According to the Daily Telegraph's front page, eating too much meat could be "as dangerous as smoking" for middle-aged people. It quotes a US study that tracked thousands of adults for nearly 20 years and found those who ate a diet rich in animal protein were four times more likely to die of cancer than someone with a low-protein diet.

The Times spells out how a "person of average weight" might hit their recommended daily protein intake of 50g, suggesting a glass of milk, a banana, a cheese and tomato sandwich, and chicken breast with salad. It prints a cartoon of two forlorn-looking men wearing T-shirts, with one reading "meat is murder" and the other "cheese is suicide".

If that's enough to put you off your steak and have you reaching for a bottle of wine, there's little comfort in the Daily Express. "Binge drinking in middle age doubles the risk of an early death even when weekly consumption is within recommended levels," it quotes research as saying.

But it's sugar in foods that the government's "health tsar" has in her sights, according to the Independent. It says chief medical officer Dame Sally Davies told MPs the UK had "normalised being overweight" and suggested: "We may need to move towards some kind of sugar tax."

The Daily Mail illustrates the story by speaking to one woman who kicked a "50 teaspoons a day" habit, which was "so severe that she was left in tears, short-tempered, listless and depressed" before quitting the white stuff last year.

Aisle style

Image copyright Reuters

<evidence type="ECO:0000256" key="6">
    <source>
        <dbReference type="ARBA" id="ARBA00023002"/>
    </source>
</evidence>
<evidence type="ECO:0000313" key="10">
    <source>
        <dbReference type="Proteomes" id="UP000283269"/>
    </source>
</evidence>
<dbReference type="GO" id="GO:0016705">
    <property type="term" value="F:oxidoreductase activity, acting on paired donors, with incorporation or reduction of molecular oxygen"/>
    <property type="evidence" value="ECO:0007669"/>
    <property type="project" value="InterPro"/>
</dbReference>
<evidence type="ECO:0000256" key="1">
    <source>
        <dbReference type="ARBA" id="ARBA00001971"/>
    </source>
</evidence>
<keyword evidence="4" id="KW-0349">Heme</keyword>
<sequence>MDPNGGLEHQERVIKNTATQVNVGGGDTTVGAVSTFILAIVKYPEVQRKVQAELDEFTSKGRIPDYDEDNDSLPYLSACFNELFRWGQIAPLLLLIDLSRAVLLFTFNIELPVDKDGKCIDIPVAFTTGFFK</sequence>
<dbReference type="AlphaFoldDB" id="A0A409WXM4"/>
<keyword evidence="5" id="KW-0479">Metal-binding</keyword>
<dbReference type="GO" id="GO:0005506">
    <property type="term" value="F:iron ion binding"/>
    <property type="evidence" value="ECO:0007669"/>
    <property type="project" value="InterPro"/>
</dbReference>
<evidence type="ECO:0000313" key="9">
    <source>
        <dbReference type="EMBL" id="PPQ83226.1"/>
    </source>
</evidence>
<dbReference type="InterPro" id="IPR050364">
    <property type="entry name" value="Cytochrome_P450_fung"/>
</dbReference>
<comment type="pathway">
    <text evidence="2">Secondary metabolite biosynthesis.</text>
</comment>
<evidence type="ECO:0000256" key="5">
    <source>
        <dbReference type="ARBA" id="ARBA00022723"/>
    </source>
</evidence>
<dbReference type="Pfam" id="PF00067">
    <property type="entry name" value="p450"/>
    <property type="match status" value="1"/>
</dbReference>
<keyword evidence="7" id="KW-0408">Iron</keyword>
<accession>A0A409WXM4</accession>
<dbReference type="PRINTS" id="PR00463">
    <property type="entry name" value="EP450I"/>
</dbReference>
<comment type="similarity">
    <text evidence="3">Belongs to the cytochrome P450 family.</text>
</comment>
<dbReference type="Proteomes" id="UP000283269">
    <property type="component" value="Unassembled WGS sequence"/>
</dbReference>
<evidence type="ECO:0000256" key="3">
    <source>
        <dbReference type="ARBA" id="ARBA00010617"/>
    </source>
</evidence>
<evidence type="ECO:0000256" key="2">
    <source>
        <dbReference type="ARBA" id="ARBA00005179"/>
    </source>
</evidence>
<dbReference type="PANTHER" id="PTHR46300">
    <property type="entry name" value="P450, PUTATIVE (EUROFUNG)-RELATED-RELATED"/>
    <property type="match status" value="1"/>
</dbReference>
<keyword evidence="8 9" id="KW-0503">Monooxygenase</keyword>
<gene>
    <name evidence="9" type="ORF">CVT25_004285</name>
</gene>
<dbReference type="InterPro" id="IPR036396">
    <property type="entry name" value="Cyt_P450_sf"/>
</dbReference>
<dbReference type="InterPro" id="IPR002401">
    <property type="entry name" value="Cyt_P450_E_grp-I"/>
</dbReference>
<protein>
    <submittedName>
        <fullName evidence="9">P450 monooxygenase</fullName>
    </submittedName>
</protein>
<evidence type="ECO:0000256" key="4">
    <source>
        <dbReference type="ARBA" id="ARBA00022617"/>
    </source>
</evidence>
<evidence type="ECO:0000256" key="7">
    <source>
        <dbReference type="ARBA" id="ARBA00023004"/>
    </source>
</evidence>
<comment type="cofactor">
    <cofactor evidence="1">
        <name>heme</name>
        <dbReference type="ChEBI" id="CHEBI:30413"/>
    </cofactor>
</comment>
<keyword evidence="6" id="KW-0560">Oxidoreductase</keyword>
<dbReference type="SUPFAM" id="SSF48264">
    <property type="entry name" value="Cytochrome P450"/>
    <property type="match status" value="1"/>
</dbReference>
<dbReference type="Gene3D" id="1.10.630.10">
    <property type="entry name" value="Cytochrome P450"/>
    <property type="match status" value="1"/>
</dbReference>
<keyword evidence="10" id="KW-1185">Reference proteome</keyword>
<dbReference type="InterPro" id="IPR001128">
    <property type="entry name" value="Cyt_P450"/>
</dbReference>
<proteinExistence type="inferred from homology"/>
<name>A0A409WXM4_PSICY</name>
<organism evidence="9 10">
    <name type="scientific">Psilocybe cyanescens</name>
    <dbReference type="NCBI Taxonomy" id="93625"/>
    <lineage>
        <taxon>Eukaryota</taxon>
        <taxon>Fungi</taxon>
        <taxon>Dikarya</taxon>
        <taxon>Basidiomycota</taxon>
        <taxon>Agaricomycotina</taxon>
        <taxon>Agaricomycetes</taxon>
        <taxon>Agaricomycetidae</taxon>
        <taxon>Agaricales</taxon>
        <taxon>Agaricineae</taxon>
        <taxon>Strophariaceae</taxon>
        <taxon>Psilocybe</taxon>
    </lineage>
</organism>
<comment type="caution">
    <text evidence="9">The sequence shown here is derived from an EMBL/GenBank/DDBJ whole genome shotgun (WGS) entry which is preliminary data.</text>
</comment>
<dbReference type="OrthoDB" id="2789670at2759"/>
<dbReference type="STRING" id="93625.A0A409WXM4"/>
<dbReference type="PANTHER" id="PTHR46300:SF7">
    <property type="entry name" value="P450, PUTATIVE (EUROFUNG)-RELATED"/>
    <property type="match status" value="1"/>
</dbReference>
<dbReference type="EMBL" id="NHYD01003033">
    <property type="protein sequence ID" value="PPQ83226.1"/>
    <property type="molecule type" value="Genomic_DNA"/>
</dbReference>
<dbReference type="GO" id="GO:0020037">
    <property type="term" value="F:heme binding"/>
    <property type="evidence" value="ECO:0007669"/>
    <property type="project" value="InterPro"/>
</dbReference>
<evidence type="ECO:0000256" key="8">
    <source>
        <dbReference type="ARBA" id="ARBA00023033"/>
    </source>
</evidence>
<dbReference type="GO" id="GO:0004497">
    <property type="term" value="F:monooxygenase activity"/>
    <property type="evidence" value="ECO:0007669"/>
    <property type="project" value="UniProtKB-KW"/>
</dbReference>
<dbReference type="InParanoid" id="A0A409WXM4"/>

Photographs of celebrities dressed-down and hiding behind sunglasses while picking up groceries may be a staple of women's magazines but Cara Delevingne, Rihanna and Keira Knightley are all pictured in Wednesday's newspapers wandering the aisles of the "Chanel Shopping Center" developed for designer Karl Lagerfeld's latest show during Paris Fashion Week.

Image copyright AFP
Image caption "Le lampshade"

Carolyn Asome was there for the Times: "Fancy whipping up a tagliatelle pomodoro, Chanel style, when you get home tonight? You'd be able to if you were one of the lucky few who smuggled out Chanel-brand pasta sauce from yesterday's show," she says.

Describing a "Supermodel sweep", Imogen Fox writes in the Guardian: "A riot broke out... as well-heeled shoplifters... tried to pilfer household goods and own-brand consumables.

"It was arguably [Lagerfeld's] finest runway reimagining to date. For a designer who has recreated an aeroplane and an iceberg this was quite a feat."

"Is Lagerfeld off his trolley?" wonders the Independent. But its fashion editor Alexander Fury writes: "Karl Lagerfeld's Chanel collections often feel like a supermarket sweep, a riot of tweed and chains, pearls and cashmere... it can all feel a bit overwhelming. But once you find the aisle with the stuff you like, it's easy to make your purchase, and a swift exit."